The past month I’ve been learning to code in Silicon Valley as part of the application process for the no-strings-attached free-tuition school called 42. If you’ve been following my twitter, you might have noticed one or two posts about the application tests and process. The owner of the French telecom network free founded the college in Paris, and this year they opened their second campus location in California. The college has no teachers, no accreditation, and has just started to build it’s reputation, but the draw of a free education that leads to a good paying job seems to be attractive to people from all walks of life.
Why Did I Decide to Go?
Like many, when I started the application process it was on a whim. I saw a link somewhere and thought it would be a fun way to test my intelligence. I have always been mildly interested in learning programing, but I wasn’t ever sure if I “had what it takes.” When I received my invitation to the in-person month-long bootcamp I had to give it some serious thought. Eventually I decided that regardless of the admissions process, I could learn a lot from the “piscine.” (I’m told this translates to “swimming in a pool” from French.) Not only that, but I was worried that if I didn’t go I would regret not taking the opportunity since I’m fast approaching their maximum acceptance age.
What I Learned At 42
I’ve taught myself a number of different skills through video tutorials and reading online so I wasn’t too worried at the lack of teaching staff at 42. That said, I think more people would succeed if the school made a few changes to how prospective students learned during the piscine. Prior to flying out I think everyone could benefit from reading The C Programing Language, by Brian Kernighan & Dennis Ritchie. During the piscine you’re too busy to play catch-up so those who have a basic understanding of programming concepts seem to be more successful. Of course, there are instructional videos throughout the month-long program, but they are only mildly helpful. I know for a fact that 42 is working to re-make the piscine content though so I expect the videos and PDFs will be infinitely more useful for future pisciners.
In the end, I did learn some C. I have always tried to avoid learning C because I didn’t know what I would do with it, but not only have I learned C, but I’ve learned why learning C is important! I also learned more about how I learn. I know that sounds redundant, but understanding what tactics help me to retain information the best will be useful for everything I want to learn for the rest of ever! And yes, maybe some people think they learn this at college, high school, or at some other point in life, but I didn’t realize how ineffective my old techniques were at teaching me to retain information until I tried to use them for this piscine.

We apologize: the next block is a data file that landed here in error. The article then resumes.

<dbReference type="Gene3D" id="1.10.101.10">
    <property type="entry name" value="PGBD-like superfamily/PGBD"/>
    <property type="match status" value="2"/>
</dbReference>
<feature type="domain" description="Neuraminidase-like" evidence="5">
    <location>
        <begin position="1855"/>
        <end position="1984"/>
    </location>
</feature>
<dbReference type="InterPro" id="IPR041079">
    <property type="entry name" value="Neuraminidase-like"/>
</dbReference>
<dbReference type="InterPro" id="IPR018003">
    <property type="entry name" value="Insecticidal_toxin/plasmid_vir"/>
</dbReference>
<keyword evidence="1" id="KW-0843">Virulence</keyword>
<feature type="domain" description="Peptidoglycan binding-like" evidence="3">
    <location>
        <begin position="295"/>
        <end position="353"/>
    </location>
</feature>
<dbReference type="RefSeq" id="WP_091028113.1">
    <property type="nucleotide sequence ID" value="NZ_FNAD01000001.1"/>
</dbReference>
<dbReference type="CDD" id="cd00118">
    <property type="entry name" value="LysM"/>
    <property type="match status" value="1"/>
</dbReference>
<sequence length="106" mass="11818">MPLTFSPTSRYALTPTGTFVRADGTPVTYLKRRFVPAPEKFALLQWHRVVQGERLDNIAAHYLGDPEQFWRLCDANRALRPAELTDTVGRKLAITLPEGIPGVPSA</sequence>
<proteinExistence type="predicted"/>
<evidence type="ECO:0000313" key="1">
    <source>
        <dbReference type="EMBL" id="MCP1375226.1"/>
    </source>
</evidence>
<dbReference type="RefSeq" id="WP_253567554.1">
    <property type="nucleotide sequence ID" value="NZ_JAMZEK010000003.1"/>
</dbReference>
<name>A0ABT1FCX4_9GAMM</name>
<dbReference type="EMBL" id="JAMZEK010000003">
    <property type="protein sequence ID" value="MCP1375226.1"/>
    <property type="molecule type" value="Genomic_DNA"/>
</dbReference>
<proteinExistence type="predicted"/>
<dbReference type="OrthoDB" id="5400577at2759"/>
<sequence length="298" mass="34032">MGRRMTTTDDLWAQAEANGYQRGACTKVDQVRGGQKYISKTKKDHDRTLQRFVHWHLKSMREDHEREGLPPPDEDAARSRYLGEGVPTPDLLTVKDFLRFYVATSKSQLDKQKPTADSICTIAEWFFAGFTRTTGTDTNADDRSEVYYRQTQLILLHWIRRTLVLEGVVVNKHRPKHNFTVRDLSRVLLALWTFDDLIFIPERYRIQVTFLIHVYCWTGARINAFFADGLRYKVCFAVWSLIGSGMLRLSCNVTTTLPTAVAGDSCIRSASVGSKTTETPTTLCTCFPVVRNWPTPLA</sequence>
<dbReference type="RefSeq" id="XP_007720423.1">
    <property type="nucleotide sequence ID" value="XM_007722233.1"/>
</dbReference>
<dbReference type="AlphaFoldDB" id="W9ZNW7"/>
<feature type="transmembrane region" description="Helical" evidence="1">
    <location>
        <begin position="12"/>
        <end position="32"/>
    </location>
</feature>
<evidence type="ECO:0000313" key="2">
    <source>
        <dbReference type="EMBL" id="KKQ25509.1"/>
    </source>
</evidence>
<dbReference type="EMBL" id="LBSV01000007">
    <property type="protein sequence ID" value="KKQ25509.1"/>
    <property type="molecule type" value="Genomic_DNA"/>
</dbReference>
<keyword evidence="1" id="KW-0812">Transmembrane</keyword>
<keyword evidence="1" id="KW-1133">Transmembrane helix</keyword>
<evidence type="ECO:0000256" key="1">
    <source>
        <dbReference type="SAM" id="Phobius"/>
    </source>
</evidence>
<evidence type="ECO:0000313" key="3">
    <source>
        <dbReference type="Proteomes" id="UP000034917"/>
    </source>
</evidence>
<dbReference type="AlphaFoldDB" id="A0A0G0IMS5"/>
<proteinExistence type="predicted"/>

What I Loved Most About 42
The people…and cantina… Can I love two things the most? I knew the people who would be drawn to 42 would be interesting and I wasn’t disappointed. In some ways, I chose to go to Rochester Institute of Technology for my formal education because of the people. When I re-visit the campus as an alumnus I feel a bit sad that I don’t see as many weird kids. (And I mean that in the best possible way.) Fortunately 42 didn’t disappoint me in this regard.
Politics were a hot topic during my piscine since the presidential election was concluded in the middle of the whole thing. It was interesting to hear from people that were self-identifying as everything from near-Marxist to alt-right. Even aside from that we had some real characters. The lack of sleep and high level of stress allowed you to see a huge range of emotion from each person in a fairly short window of time. It truly made you feel like you’d known these people for much longer than you did. By the end of it I was hoping everyone would be going back to further their education so that I could spend time with them all.
My Slight Criticisms
The school as a whole doesn’t do a great job with communication. You’re told not to trust rumors, but often times without rumors you’d be left in the dark. Prior to leaving it was a struggle to find out critical information like when the end date was, when you had to be moved out of the dorm, and the food situation. I now know that some things, like the food situation, were still being worked on so they didn’t have a lot to tell the pisciners. (There is now a great cantina in the dorm building for students, but it wasn’t open until the second week of our piscine since the original food vendor left abruptly.) I think the lack of communication at 42 was particularly apparent in the struggle for the cantina to provide food for students. There was always a highly volatile amount of food that needed to be made. For instance, our last night we threw a good-bye pisciners BBQ, but the kitchen staff didn’t know that so they ended up cooking for more people than showed up. It sounds like such a small thing, but those little communication breakdowns cause a lot of stress, frustration, and unhappiness for staff, students, and pisciners alike.
Now in the school’s defense, they do seem to be aware of this and are working to improve the communication. I think we received more emails about events, processes, and expectations in the last week of our piscine than every other week combined. I expect the staff is just over-worked and backlogged with projects at the moment and that this will continue to be a better experience for everyone as things fall into place.
I have so much more to say about 42, but I wanted to post something covering the major points before I got my acceptance or rejection letter. (I think that makes the opinions a bit more objective.) Overall, I’m glad I went and I would encourage those who are truly interested in coding to try it for themselves. I think I walked away with enough knowledge and skill to have made the experience worth the temporary inconvenience to my day-to-day life.